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Daniel Borzutzky reviews

Immanent Visitor: Selected Poems of Jaime Saenz
translated by Kent Johnson and Forrest Gander

University of California Press, Bilingual Edition, 145 pp. US$19.95. 0520230485 paper.

This review is 1,600 words or about 4 printed pages long.

You can read five poems by Jaime Saenz from As the Comet Passes, and a long selection from Immanent Visitor, translated by Kent Johnson and Forrest Gander in Jacket 8, and a sixteen-page essay, ‘Some Days in the Life of The Night: Notes from Bolivia, June 20-30, 2004’, about a visit to Bolivia in the footsteps of Saenz by Kent Johnson and Forrest Gander, in Jacket 25.

Love and death

There is an anecdote about Paul Celan telling Edmond Jabès that he cannot translate his writing because ‘our silences are too different.’ This paradoxical problem — the ability to give voice to another writer’s silence — is something that all translators grapple with, and though Celan tells Jabès that he cannot voice his silences, he does suggest, optimistically, that another writer’s silence can be voiced. In Immanent Visitor, Kent Johnson and Forrest Gander skillfully voice the many silences of the Bolivian poet Jaime Saenz, whose writing is at once severe in its honesty, and enigmatic in its dark vivacity. Silence is at the core of Saenz’s writing. On one level, it is a literal subject matter engaged by Saenz with an intensity and sincerity that readers of English language poetry will not be accustomed to: ‘May the silence offer a bit of sweetness, break off from forgetfulness/ so it might die in a forgetfulness/ and dilute itself in you and pass away in the pour of rain.’ (65) On another level, silence, for Saenz, is a response to a world of poverty, illness, torture and isolation:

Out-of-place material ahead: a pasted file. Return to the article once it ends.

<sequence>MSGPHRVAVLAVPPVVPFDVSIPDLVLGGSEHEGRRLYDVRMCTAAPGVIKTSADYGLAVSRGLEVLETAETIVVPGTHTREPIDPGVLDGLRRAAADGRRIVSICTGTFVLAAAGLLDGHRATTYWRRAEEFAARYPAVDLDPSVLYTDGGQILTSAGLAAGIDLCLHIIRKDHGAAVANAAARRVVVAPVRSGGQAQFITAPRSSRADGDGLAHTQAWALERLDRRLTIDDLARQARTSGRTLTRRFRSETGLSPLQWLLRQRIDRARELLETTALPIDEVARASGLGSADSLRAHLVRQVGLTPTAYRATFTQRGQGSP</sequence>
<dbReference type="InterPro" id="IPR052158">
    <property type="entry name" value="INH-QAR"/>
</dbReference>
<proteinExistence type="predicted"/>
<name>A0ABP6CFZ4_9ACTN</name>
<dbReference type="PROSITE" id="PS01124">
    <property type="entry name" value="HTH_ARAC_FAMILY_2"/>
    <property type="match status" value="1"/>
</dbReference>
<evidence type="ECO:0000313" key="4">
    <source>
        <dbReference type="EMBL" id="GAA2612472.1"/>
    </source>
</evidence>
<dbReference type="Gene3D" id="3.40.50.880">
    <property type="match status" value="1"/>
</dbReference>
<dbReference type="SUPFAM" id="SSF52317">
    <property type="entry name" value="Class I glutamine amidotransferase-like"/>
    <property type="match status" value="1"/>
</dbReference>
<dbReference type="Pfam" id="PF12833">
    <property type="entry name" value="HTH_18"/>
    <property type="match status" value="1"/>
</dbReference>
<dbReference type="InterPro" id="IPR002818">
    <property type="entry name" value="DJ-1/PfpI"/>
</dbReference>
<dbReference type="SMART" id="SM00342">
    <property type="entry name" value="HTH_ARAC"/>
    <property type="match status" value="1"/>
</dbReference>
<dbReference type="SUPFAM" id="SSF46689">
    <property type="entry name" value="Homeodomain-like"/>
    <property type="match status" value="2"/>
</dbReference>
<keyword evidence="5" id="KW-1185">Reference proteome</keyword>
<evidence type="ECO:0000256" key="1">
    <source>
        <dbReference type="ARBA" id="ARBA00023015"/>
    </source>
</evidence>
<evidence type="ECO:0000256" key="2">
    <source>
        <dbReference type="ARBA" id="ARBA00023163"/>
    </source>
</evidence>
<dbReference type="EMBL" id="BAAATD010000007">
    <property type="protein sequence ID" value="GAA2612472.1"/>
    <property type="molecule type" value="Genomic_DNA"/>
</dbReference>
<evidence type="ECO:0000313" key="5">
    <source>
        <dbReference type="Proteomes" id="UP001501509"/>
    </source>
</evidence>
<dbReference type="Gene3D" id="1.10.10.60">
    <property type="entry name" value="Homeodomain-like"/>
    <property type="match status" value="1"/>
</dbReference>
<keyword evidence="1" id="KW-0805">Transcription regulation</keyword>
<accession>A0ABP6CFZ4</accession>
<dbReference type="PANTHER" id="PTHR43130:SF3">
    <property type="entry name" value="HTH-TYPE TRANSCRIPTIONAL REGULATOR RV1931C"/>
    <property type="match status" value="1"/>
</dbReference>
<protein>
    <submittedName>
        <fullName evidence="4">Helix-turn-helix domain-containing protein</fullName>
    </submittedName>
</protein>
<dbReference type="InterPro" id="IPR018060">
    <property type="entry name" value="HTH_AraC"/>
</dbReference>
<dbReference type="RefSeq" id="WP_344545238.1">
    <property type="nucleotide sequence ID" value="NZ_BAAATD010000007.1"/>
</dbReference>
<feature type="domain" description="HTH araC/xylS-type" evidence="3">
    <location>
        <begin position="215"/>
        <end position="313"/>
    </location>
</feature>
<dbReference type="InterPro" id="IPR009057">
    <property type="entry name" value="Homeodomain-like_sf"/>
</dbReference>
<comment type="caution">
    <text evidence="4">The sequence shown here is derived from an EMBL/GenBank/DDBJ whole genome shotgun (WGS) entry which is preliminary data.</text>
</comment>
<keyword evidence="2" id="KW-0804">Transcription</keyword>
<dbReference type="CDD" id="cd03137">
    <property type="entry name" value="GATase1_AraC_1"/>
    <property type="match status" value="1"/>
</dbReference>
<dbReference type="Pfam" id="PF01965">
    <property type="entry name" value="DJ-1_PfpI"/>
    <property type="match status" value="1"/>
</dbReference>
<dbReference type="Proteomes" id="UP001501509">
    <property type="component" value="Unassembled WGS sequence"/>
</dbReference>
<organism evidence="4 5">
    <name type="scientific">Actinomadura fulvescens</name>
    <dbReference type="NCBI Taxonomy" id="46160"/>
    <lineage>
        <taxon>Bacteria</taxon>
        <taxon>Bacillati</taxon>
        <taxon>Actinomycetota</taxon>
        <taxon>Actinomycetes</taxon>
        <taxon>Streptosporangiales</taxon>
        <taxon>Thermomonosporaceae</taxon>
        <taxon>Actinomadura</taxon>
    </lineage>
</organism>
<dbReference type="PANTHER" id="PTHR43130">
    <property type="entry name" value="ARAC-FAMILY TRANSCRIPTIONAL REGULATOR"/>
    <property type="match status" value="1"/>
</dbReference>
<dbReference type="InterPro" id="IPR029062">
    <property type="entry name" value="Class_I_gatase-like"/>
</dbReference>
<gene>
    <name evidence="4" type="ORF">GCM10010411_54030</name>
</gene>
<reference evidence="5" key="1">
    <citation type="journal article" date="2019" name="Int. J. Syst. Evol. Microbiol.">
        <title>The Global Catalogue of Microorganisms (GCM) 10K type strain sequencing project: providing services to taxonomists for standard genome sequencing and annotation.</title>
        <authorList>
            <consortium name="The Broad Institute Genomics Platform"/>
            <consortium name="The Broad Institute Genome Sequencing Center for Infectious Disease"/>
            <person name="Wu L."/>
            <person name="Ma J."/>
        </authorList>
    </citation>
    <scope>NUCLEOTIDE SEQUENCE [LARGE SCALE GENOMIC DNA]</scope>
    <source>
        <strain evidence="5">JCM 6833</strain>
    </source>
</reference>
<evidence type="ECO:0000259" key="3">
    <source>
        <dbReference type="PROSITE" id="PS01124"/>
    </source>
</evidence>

If you have nothing to eat but garbage, don’t say a word.
If the garbage makes you sick, don’t say a word.
If they cut off your feet, if they boil your hands, if your tongue rots, if your spine
    splits in two, if your soul fines down to nothing, don’t say a word.
If they poison you, don’t say a word, even if your bowels slide from your mouth
    and your hair stands straight up; even if your eyes well with blood, don’t say a word.
If you feel good, don’t feel good. If you fall behind, don’t fall behind. If you die,
    don’t die. If you’re sad, don’t be sad. Don’t say a word.